Worship is a human response to the presence of the divine.  Doing works is not a response. 

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One Response to “Mormon Dilemma 122”

  1. Sharon Dew December 22, 2011 at 10:24 am #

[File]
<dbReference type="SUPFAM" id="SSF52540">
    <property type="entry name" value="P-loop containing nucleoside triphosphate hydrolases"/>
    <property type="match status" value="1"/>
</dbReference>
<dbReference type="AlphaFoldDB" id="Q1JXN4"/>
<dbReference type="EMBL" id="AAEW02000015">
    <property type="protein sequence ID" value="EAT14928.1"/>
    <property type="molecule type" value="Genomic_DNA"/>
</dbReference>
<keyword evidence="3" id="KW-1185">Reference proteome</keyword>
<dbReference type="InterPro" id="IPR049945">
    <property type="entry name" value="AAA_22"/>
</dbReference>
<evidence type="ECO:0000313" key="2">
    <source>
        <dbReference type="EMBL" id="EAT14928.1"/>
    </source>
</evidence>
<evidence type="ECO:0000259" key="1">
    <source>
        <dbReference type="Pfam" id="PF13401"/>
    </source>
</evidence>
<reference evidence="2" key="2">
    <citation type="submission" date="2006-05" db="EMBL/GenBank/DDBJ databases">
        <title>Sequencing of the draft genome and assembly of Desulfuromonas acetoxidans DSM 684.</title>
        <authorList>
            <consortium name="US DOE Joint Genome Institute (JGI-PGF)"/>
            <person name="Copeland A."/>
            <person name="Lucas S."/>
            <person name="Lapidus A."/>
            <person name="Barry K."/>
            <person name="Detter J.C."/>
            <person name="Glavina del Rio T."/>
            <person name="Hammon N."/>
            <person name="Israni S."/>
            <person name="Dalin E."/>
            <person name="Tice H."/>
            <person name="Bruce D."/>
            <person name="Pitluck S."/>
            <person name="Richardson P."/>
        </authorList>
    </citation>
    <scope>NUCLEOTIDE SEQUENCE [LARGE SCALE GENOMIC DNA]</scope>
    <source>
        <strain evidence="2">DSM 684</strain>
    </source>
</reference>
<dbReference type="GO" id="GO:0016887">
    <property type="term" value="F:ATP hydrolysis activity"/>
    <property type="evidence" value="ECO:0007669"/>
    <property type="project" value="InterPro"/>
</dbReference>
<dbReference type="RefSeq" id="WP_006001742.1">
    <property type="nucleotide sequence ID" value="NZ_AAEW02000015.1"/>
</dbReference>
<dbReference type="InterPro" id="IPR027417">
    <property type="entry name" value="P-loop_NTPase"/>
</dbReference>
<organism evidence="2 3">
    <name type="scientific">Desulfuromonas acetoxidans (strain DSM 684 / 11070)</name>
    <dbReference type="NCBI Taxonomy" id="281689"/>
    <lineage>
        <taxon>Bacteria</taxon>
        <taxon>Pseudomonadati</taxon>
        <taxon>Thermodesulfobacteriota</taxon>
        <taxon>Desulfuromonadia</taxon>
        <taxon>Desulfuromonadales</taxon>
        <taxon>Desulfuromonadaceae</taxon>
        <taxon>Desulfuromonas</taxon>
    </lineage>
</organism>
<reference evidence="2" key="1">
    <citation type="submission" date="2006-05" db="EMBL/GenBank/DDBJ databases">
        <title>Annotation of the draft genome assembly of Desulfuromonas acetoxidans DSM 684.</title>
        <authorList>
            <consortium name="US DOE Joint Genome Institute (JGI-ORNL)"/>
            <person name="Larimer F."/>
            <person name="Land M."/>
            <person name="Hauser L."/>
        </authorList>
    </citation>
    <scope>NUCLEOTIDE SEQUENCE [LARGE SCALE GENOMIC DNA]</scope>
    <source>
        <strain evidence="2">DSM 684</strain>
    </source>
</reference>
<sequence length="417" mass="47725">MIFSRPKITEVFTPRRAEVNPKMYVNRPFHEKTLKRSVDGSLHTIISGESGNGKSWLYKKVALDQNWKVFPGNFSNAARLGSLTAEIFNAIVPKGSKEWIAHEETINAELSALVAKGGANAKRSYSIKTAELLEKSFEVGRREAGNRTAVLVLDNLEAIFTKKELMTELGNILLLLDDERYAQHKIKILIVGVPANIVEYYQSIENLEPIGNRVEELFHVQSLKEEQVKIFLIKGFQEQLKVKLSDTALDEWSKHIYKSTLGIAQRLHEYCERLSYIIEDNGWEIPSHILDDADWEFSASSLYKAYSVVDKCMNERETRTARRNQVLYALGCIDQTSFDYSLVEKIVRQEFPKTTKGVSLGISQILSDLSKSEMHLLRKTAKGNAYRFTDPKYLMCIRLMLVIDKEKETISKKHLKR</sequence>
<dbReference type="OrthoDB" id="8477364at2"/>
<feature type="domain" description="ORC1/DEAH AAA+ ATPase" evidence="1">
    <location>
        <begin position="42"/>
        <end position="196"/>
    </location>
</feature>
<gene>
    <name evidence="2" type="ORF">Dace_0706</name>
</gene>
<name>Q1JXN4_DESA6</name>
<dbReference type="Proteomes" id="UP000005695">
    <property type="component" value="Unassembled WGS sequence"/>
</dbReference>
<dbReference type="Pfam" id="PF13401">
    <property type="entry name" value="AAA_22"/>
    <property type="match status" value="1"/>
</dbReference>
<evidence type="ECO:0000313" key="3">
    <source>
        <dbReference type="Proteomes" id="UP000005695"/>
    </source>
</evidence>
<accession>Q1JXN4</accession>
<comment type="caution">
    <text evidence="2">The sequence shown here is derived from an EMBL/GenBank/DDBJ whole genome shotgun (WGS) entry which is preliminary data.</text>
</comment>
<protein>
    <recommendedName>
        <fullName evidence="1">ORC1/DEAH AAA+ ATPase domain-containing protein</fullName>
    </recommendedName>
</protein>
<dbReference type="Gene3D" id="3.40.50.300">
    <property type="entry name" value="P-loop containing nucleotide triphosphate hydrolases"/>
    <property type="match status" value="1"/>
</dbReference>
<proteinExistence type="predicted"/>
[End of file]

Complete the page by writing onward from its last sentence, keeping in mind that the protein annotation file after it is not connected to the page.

My father’s family belonged to the Episcopal Church. I, like my mother, belonged to the Free Will Baptist Church, and my friends belonged to differing churches, including the Baptist, Methodist, Lutheran and Catholic. Combined with my personal knowledge and understanding of the teaching of these religions, I also have a degree in Music and Religion, so I understand and know the teaching of most all religions, especially the teachings of The Church of Jesus Christ of Latter-Day Saints since I have been a convert for the past thirty years. I think it’s wonderful that you are reading the Doctrine and Covenants, but you do err in your interpretation of this passage of scripture. We do not teach that the building of temples will afford forgiveness of sins. We clearly teach in the Third Article of Faith that “We believe that through the atonement of Jesus Christ that all mankind may be saved by obedience to the laws and ordinances of the Gospel.” Christ most graciously said to those individuals at that time that their sins were forgiven as we have seen Him do so often in the new testament. Case in point is the healing of the man with palsy discussed in Mark, Chapter 2. In verse five we read, “When Jesus saw their faith, he said unto the sick of the palsy, son, thy sins be forgiven thee.” In Luke Christ said to the woman who had annointed his feet with oil, “Thy sins are forgiven thee. Thy faith hath saved thee; go in peace.” My favorite passage of scripture is found in James 5:14-15. “Is any sick among you? let him call the elders of the church; and let them pray over him, annointing him in the name of the Lord: and the prayer of faith shall save the sick, and shall raise him up; and if he hath committed sins, they shall be forgiven him.” The key word in these passages is faith. It was because Jesus recognized the great faith of all these individuals in all of these situations that he chose to forgive them, especially so with the early mormon saints. It took a tremendous amount of faith to first organize the church, but the building of the first temple was a momentous occassion, so for their faith and obedience, their sins were forgiven them. As for this idea that you put forth that God is the God of the living, but not of the dead is completely not the understanding I receive when studying the old and new testaments. I assume that you have family members and friends who have died. Are they to be written off as inconsequencial and of no account. Of course not. Christ died on the Cross, descended below for three days where He preached the gospel and organized the church and on the third day He arose. He and fellow saints were now resurrected beings, having their bodies and spirits united for all time never to be separated again. This is the day for which we look. The last day when Christ shall return and the worthy dead and living shall be caught up in the air or if you prefer to say shall be raptured up, but it is the resurrection that we await, both living and dead. In the old testament there were laws about how to handle the dead and the cleansing period and process, but this has nothing to do with the dead, meaning the collective body of spirits who have died and await the resurrection in the spirit world, which consists of paradise (Luke 23:43 “And Jesus said unto him, Verily I say unto thee, This day shalt thou be with me in paradise.”) and spirit prison (1Peter 3:19 “By which also he went and preached unto the spirits in prison.”) Not to offend you in anyway, but you should not be instructing other people about mormonism because you clearly do no know what and who we are. Leave it to us to teach our beliefs dear sir.